16. Good to know, thanks. I'll keep it around just in case, but I'll probably never use it.
18. Good to know as well. I'll be making sure I have one.
That definitely helps, thanks! :mug: Yeah, I don't doubt how addictive this can be :).
15. Got it. I had wondered about water since Alton Brown said he filled his with water on the Good Eats episode. It's rare that he'd ever give bad advice, but we're all human.
18. I don't have a bottling wand, and I'm not sure if I'll pick one up until I upgrade to a 5 gal system. So I'll probably fill it, as best I can, to a predetermined mark. If it turns out to really be a pain (as it seems to be for many others) I might get a bottling wand and do it that way. Thanks for the tip on limiting oxygen contact.
20. Great idea on logging everything. I had meant to do that but completely forgot. I'll be adding a notebook to my supplies.
23. Thank you, I wish the book had clearly stated when you should worry about this.
26. Will definitely have a spray bottle of that handy. Adding that to the supplies. Anybody know where you can get them for cheap? Seem to be like $6 for a new one (kinda expensive IMO).
29. I will do my best to not fear the foam! :D
Thanks for the response! :mug: Some of these really cleared things up for me.
7. 'MURRRICA!!!! lol
8. Sweet, I'll be using that then. Yeah, overflow makes sense. It's something I wouldn't really think about until I'm about to drop in the hydrometer lol. Thanks for the heads up!
11. Yeah, I wasn't really clear on it either. I think they mean that if it's too thick, add water, but I'm not sure so I'm asking.
12. OK, got it. So I get it's fine to add more than needed, but any reason it's not proportionate to how much beer you're making? I just would have thought they'd say 1/5 straight up.
16. WOW, I feel like an idiot. :o Don't know how I missed those holes before. I mean they are small, but not that small. Makes complete sense now, thanks!
17. Great, good to know. I'll definitely look that up, thanks!
20. I'll probably just wait till 3 weeks or 4. I'd rather be sure than pop one off, well, without much of a pop.
21. Haha, same here. But I was thinking of saving 1 or 2, and after I've done a dozen or so brews, just having me and a friend drink them in order one night, tasting the evolution of it all so far :) So say I theoretically wanted to save one forever, how would I store it, and how long would it stay good for?
23. Yeah I think I'll go with that rule, once the burner's been turned off. Definitely making the spray bottle too.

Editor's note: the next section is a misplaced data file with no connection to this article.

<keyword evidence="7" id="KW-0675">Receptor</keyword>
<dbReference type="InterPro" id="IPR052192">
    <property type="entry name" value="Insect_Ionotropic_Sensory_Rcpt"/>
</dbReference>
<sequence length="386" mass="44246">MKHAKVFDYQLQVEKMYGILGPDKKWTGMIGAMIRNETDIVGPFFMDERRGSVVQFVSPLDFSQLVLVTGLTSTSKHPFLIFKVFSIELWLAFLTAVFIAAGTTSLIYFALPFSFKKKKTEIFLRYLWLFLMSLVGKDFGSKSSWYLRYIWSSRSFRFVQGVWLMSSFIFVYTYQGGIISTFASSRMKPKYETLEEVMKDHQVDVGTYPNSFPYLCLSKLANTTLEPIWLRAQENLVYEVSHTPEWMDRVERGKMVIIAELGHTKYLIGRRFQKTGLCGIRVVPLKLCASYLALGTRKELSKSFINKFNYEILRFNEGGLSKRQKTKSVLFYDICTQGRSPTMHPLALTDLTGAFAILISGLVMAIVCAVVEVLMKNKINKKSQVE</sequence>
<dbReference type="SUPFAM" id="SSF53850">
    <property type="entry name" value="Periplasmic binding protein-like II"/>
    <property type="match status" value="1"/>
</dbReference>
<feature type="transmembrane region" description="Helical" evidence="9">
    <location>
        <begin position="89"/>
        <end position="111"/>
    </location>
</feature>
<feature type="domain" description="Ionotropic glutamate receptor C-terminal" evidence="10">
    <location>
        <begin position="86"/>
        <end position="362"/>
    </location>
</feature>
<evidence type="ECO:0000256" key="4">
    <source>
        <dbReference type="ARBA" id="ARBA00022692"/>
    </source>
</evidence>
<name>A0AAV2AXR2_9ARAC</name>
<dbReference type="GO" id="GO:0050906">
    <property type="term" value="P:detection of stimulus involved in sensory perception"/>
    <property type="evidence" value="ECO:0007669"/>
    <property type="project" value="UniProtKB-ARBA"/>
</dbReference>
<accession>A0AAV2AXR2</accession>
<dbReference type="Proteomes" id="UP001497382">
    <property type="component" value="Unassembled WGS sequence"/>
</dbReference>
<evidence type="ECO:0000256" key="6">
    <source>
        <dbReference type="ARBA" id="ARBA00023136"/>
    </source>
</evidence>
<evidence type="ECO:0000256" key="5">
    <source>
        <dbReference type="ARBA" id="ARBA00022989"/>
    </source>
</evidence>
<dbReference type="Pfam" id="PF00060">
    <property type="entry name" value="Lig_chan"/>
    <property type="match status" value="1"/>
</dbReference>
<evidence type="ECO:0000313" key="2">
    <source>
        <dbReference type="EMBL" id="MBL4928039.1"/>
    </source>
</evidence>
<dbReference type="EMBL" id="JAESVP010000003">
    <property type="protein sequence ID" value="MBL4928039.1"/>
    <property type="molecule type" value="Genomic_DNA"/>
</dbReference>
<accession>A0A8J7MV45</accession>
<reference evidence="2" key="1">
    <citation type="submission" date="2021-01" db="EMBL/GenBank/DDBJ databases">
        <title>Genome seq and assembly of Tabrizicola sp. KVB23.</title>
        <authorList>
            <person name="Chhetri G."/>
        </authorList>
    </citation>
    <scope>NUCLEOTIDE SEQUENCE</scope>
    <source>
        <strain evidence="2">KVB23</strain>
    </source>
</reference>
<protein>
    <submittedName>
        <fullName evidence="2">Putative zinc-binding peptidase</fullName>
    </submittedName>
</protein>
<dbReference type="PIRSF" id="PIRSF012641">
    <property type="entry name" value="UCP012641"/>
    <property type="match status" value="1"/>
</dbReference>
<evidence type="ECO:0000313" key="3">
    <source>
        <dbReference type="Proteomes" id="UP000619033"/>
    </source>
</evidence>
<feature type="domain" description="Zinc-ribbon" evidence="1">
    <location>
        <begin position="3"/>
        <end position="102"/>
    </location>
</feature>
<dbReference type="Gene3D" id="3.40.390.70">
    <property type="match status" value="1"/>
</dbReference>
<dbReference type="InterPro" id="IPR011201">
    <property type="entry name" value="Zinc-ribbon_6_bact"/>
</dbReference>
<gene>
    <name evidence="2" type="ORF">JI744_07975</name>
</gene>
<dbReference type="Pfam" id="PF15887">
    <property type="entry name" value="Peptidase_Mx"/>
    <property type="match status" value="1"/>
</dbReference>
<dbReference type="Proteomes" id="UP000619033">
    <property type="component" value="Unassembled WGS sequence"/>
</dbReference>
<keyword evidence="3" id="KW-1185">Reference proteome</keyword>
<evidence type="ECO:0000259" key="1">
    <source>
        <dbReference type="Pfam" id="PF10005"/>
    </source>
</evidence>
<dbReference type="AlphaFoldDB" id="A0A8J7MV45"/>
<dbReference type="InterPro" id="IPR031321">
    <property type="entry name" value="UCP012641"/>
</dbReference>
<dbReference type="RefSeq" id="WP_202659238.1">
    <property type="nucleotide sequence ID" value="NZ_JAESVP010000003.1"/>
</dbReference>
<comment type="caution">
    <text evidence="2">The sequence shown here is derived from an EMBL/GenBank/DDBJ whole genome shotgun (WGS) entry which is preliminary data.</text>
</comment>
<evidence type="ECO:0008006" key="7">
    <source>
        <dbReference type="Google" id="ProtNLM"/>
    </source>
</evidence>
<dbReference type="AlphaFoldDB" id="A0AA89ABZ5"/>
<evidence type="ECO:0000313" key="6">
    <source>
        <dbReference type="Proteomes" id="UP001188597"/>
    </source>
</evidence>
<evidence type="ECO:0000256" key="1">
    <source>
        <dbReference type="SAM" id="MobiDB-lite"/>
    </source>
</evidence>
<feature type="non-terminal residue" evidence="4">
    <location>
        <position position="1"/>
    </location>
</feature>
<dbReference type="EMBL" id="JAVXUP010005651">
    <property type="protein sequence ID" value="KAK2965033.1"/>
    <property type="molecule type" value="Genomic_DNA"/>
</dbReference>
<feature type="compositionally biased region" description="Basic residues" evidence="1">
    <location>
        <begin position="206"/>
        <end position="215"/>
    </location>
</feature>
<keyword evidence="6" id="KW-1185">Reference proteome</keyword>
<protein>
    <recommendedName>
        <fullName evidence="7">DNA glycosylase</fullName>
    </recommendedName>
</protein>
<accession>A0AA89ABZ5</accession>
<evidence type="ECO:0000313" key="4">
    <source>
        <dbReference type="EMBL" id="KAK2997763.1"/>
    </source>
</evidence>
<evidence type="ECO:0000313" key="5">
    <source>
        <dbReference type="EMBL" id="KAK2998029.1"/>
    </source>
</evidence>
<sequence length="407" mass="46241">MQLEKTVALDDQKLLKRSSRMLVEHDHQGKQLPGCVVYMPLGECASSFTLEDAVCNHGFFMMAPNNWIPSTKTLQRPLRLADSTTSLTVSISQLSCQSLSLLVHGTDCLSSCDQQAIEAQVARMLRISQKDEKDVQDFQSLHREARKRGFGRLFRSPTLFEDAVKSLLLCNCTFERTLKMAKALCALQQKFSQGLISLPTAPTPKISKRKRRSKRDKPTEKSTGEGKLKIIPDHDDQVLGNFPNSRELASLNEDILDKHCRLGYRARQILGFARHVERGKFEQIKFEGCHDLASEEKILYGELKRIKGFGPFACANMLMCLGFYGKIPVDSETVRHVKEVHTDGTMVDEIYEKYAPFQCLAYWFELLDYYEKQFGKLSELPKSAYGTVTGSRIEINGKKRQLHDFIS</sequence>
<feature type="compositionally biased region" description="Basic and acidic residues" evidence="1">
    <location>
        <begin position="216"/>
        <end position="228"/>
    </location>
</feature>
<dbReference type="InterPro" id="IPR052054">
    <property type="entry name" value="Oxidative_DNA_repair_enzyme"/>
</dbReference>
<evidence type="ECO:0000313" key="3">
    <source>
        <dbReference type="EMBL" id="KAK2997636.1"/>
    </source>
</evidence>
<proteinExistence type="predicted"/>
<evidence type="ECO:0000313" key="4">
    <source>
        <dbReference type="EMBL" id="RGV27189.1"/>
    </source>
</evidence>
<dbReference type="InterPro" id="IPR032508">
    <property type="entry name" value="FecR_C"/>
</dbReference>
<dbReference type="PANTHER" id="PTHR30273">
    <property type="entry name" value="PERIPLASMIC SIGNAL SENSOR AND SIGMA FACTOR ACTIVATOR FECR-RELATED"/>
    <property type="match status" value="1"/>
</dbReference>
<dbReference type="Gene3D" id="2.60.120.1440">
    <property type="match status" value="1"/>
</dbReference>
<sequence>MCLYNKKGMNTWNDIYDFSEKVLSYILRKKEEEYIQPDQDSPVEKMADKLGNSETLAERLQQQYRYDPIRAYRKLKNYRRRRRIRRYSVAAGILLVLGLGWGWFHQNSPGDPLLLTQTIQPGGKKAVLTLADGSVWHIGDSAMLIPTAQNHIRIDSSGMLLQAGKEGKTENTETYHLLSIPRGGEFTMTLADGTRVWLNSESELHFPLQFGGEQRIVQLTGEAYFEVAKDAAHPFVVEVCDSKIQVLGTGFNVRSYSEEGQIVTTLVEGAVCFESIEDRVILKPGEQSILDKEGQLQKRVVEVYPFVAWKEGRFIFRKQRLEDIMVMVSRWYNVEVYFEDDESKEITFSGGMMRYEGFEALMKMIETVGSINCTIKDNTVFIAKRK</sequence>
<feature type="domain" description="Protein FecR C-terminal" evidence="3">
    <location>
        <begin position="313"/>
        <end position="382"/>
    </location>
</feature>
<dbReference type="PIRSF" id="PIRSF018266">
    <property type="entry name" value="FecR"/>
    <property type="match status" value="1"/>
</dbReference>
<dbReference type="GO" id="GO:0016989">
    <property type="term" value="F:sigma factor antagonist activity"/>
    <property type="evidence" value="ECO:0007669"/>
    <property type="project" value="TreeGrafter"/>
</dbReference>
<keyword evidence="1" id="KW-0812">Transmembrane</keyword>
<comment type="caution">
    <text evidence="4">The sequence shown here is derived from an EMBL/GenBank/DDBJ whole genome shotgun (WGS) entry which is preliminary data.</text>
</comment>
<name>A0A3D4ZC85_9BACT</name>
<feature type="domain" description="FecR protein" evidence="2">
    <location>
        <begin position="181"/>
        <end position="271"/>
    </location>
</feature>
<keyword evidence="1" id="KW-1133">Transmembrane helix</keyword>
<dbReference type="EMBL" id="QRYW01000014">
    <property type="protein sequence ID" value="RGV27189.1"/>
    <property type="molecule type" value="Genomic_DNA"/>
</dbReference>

24. Sweet, it sound like they work pretty fast then.
27. Great! That makes sense now that I know when you need to worry about sanitation.
Thanks a million for the very thorough response, it's greatly appreciated!
I think I've been coming off as tense and worrysome, but I really am relaxed, and I will be when I'm brewing. It's just like cooking, and I love cooking. I know I'll have a great time doing it.
As for the 5 gal upgrade, well lol, we'll have to wait and see. But I really am a patient person, and it's not feasible right now, so I don't think that's gonna happen. But I might be doing 2 gal next time :).
I have 2 growlers, and I'd just need to get 2 more stoppers, tubes, and airlocks, and I'd be good to go right? The growlers are brown bottles, and carboys are clear, but it should work right? From my understanding carboys are clear so you can see how cloudy the fermenting wort/beer is, and how much trub has accumulated, correct? If all is good, then it'd just take twice as long (2x 1 gal batches) and in that case, well, I'd just have to drink for twice as long :D.
Let me know what you think of that. And anyways, thanks again, cheers! :mug:
Yeah, I'm not really worried about it, but I just wanted to cover my bases before I jumped in over my head lol :D. Thanks for the advice!
I'm pretty sure everything's gonna be fine, just wanted to clear up somethings before I started. I know I'll be having plenty of fun. Thanks! :)
I'll be careful with the glass though. Don't want to deal with any of that type of problem. Snapping necks as in you went to open a fresh homebrew and the neck snaps off? Wow, hope that doesn't start happening to me. Just like the bottling wand, I might pick up an auto siphon down the line. Oh, and I'll be sure to breathe! Thanks! :D
I think you'll find that the cost of a 5 gallon batch is going to be very close to the cost of a 1 gallon batch. They take the same time to brew, and you can ferment in a $10 6.5gallon bucket with little risk of blowoff.
It takes almost the same amount of time to brew one gallon of beer as it does to brew 1000 gallons of beer. Bottling 52 bottles versus 10 definitely takes longer, but that's what your second and third beers are for.